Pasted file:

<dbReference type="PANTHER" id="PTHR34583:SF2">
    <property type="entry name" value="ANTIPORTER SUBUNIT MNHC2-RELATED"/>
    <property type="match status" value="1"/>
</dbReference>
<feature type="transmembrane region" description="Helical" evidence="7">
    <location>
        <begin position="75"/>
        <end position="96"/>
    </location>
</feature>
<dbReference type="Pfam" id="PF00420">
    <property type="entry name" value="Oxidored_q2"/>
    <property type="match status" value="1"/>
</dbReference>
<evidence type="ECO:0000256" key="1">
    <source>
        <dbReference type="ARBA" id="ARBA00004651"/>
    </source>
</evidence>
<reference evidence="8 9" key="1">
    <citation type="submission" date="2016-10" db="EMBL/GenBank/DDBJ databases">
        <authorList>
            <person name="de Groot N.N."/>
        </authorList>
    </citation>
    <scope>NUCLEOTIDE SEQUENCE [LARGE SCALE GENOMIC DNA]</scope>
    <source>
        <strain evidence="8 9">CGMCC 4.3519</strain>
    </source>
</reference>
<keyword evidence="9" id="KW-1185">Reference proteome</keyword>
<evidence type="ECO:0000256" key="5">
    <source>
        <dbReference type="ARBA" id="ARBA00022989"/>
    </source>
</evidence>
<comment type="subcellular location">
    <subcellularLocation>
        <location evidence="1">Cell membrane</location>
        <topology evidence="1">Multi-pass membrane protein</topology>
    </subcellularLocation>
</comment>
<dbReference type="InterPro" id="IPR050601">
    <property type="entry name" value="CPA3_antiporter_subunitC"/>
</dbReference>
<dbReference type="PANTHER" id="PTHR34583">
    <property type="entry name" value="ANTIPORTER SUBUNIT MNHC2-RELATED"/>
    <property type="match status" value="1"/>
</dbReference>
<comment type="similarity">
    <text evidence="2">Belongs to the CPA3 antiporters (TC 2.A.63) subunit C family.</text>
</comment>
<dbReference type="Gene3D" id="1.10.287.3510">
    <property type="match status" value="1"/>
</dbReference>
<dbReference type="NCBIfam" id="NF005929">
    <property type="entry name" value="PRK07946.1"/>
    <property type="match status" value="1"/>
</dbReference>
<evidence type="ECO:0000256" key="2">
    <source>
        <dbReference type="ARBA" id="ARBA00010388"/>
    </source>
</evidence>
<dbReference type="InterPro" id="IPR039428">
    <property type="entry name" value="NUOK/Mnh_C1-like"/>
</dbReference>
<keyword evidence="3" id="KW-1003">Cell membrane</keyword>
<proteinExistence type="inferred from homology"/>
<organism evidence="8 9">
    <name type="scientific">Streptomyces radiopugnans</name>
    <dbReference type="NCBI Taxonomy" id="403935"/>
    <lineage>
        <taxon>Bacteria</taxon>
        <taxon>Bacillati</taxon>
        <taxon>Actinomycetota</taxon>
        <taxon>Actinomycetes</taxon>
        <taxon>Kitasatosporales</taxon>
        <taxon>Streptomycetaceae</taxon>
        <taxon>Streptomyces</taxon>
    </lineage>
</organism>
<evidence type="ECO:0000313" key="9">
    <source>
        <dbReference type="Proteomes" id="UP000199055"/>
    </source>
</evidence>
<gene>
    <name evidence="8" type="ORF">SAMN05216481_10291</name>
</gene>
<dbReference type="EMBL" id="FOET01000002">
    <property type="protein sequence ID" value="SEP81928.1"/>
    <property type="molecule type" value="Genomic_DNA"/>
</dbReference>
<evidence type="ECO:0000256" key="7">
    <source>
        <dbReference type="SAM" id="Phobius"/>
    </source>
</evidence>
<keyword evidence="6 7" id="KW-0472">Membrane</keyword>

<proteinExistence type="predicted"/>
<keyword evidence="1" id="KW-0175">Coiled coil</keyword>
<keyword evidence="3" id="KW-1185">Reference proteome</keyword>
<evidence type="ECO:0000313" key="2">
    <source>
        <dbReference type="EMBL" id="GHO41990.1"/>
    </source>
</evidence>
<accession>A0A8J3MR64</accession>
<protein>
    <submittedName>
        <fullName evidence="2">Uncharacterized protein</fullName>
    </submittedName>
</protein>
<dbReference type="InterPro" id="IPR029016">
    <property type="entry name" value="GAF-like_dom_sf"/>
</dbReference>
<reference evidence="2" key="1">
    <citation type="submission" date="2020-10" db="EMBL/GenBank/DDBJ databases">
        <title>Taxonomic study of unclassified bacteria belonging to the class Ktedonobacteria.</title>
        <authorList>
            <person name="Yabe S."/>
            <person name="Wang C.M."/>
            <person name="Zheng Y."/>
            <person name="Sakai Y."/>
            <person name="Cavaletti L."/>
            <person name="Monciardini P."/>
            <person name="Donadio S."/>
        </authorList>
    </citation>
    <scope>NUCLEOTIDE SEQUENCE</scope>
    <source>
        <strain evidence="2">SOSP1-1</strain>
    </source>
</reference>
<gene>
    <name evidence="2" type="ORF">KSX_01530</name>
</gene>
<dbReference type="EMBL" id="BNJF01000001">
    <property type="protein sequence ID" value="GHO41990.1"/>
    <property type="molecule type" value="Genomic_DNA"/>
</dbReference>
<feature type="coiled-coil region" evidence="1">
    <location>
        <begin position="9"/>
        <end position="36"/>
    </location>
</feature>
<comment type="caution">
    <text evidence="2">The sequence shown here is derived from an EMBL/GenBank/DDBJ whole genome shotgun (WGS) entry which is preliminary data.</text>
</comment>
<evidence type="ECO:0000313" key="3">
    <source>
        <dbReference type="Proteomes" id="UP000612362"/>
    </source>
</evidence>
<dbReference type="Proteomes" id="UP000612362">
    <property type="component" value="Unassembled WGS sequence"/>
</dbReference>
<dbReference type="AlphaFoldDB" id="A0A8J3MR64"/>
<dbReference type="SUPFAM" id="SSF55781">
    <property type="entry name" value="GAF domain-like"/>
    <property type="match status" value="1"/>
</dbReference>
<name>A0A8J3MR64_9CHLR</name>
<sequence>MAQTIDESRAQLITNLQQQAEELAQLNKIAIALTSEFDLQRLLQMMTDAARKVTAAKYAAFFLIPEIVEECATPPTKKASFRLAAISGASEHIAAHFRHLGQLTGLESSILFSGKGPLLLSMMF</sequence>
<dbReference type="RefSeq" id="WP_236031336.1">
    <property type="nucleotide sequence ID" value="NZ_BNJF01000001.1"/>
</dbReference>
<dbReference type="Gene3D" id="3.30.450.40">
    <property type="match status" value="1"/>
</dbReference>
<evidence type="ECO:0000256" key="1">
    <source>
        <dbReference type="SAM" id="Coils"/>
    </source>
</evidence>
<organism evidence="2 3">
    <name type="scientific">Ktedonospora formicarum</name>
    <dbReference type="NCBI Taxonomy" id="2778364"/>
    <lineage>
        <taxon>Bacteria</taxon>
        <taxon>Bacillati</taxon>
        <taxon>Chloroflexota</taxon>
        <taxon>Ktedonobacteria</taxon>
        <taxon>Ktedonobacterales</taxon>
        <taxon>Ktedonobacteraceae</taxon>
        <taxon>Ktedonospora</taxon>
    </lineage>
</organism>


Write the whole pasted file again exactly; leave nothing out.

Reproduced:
<dbReference type="PANTHER" id="PTHR34583:SF2">
    <property type="entry name" value="ANTIPORTER SUBUNIT MNHC2-RELATED"/>
    <property type="match status" value="1"/>
</dbReference>
<feature type="transmembrane region" description="Helical" evidence="7">
    <location>
        <begin position="75"/>
        <end position="96"/>
    </location>
</feature>
<dbReference type="Pfam" id="PF00420">
    <property type="entry name" value="Oxidored_q2"/>
    <property type="match status" value="1"/>
</dbReference>
<evidence type="ECO:0000256" key="1">
    <source>
        <dbReference type="ARBA" id="ARBA00004651"/>
    </source>
</evidence>
<reference evidence="8 9" key="1">
    <citation type="submission" date="2016-10" db="EMBL/GenBank/DDBJ databases">
        <authorList>
            <person name="de Groot N.N."/>
        </authorList>
    </citation>
    <scope>NUCLEOTIDE SEQUENCE [LARGE SCALE GENOMIC DNA]</scope>
    <source>
        <strain evidence="8 9">CGMCC 4.3519</strain>
    </source>
</reference>
<keyword evidence="9" id="KW-1185">Reference proteome</keyword>
<evidence type="ECO:0000256" key="5">
    <source>
        <dbReference type="ARBA" id="ARBA00022989"/>
    </source>
</evidence>
<comment type="subcellular location">
    <subcellularLocation>
        <location evidence="1">Cell membrane</location>
        <topology evidence="1">Multi-pass membrane protein</topology>
    </subcellularLocation>
</comment>
<dbReference type="InterPro" id="IPR050601">
    <property type="entry name" value="CPA3_antiporter_subunitC"/>
</dbReference>
<dbReference type="PANTHER" id="PTHR34583">
    <property type="entry name" value="ANTIPORTER SUBUNIT MNHC2-RELATED"/>
    <property type="match status" value="1"/>
</dbReference>
<comment type="similarity">
    <text evidence="2">Belongs to the CPA3 antiporters (TC 2.A.63) subunit C family.</text>
</comment>
<dbReference type="Gene3D" id="1.10.287.3510">
    <property type="match status" value="1"/>
</dbReference>
<dbReference type="NCBIfam" id="NF005929">
    <property type="entry name" value="PRK07946.1"/>
    <property type="match status" value="1"/>
</dbReference>
<evidence type="ECO:0000256" key="2">
    <source>
        <dbReference type="ARBA" id="ARBA00010388"/>
    </source>
</evidence>
<dbReference type="InterPro" id="IPR039428">
    <property type="entry name" value="NUOK/Mnh_C1-like"/>
</dbReference>
<keyword evidence="3" id="KW-1003">Cell membrane</keyword>
<proteinExistence type="inferred from homology"/>
<organism evidence="8 9">
    <name type="scientific">Streptomyces radiopugnans</name>
    <dbReference type="NCBI Taxonomy" id="403935"/>
    <lineage>
        <taxon>Bacteria</taxon>
        <taxon>Bacillati</taxon>
        <taxon>Actinomycetota</taxon>
        <taxon>Actinomycetes</taxon>
        <taxon>Kitasatosporales</taxon>
        <taxon>Streptomycetaceae</taxon>
        <taxon>Streptomyces</taxon>
    </lineage>
</organism>
<evidence type="ECO:0000313" key="9">
    <source>
        <dbReference type="Proteomes" id="UP000199055"/>
    </source>
</evidence>
<gene>
    <name evidence="8" type="ORF">SAMN05216481_10291</name>
</gene>
<dbReference type="EMBL" id="FOET01000002">
    <property type="protein sequence ID" value="SEP81928.1"/>
    <property type="molecule type" value="Genomic_DNA"/>
</dbReference>
<evidence type="ECO:0000256" key="7">
    <source>
        <dbReference type="SAM" id="Phobius"/>
    </source>
</evidence>
<keyword evidence="6 7" id="KW-0472">Membrane</keyword>

<proteinExistence type="predicted"/>
<keyword evidence="1" id="KW-0175">Coiled coil</keyword>
<keyword evidence="3" id="KW-1185">Reference proteome</keyword>
<evidence type="ECO:0000313" key="2">
    <source>
        <dbReference type="EMBL" id="GHO41990.1"/>
    </source>
</evidence>
<accession>A0A8J3MR64</accession>
<protein>
    <submittedName>
        <fullName evidence="2">Uncharacterized protein</fullName>
    </submittedName>
</protein>
<dbReference type="InterPro" id="IPR029016">
    <property type="entry name" value="GAF-like_dom_sf"/>
</dbReference>
<reference evidence="2" key="1">
    <citation type="submission" date="2020-10" db="EMBL/GenBank/DDBJ databases">
        <title>Taxonomic study of unclassified bacteria belonging to the class Ktedonobacteria.</title>
        <authorList>
            <person name="Yabe S."/>
            <person name="Wang C.M."/>
            <person name="Zheng Y."/>
            <person name="Sakai Y."/>
            <person name="Cavaletti L."/>
            <person name="Monciardini P."/>
            <person name="Donadio S."/>
        </authorList>
    </citation>
    <scope>NUCLEOTIDE SEQUENCE</scope>
    <source>
        <strain evidence="2">SOSP1-1</strain>
    </source>
</reference>
<gene>
    <name evidence="2" type="ORF">KSX_01530</name>
</gene>
<dbReference type="EMBL" id="BNJF01000001">
    <property type="protein sequence ID" value="GHO41990.1"/>
    <property type="molecule type" value="Genomic_DNA"/>
</dbReference>
<feature type="coiled-coil region" evidence="1">
    <location>
        <begin position="9"/>
        <end position="36"/>
    </location>
</feature>
<comment type="caution">
    <text evidence="2">The sequence shown here is derived from an EMBL/GenBank/DDBJ whole genome shotgun (WGS) entry which is preliminary data.</text>
</comment>
<evidence type="ECO:0000313" key="3">
    <source>
        <dbReference type="Proteomes" id="UP000612362"/>
    </source>
</evidence>
<dbReference type="Proteomes" id="UP000612362">
    <property type="component" value="Unassembled WGS sequence"/>
</dbReference>
<dbReference type="AlphaFoldDB" id="A0A8J3MR64"/>
<dbReference type="SUPFAM" id="SSF55781">
    <property type="entry name" value="GAF domain-like"/>
    <property type="match status" value="1"/>
</dbReference>
<name>A0A8J3MR64_9CHLR</name>
<sequence>MAQTIDESRAQLITNLQQQAEELAQLNKIAIALTSEFDLQRLLQMMTDAARKVTAAKYAAFFLIPEIVEECATPPTKKASFRLAAISGASEHIAAHFRHLGQLTGLESSILFSGKGPLLLSMMF</sequence>
<dbReference type="RefSeq" id="WP_236031336.1">
    <property type="nucleotide sequence ID" value="NZ_BNJF01000001.1"/>
</dbReference>
<dbReference type="Gene3D" id="3.30.450.40">
    <property type="match status" value="1"/>
</dbReference>
<evidence type="ECO:0000256" key="1">
    <source>
        <dbReference type="SAM" id="Coils"/>
    </source>
</evidence>
<organism evidence="2 3">
    <name type="scientific">Ktedonospora formicarum</name>
    <dbReference type="NCBI Taxonomy" id="2778364"/>
    <lineage>
        <taxon>Bacteria</taxon>
        <taxon>Bacillati</taxon>
        <taxon>Chloroflexota</taxon>
        <taxon>Ktedonobacteria</taxon>
        <taxon>Ktedonobacterales</taxon>
        <taxon>Ktedonobacteraceae</taxon>
        <taxon>Ktedonospora</taxon>
    </lineage>
</organism>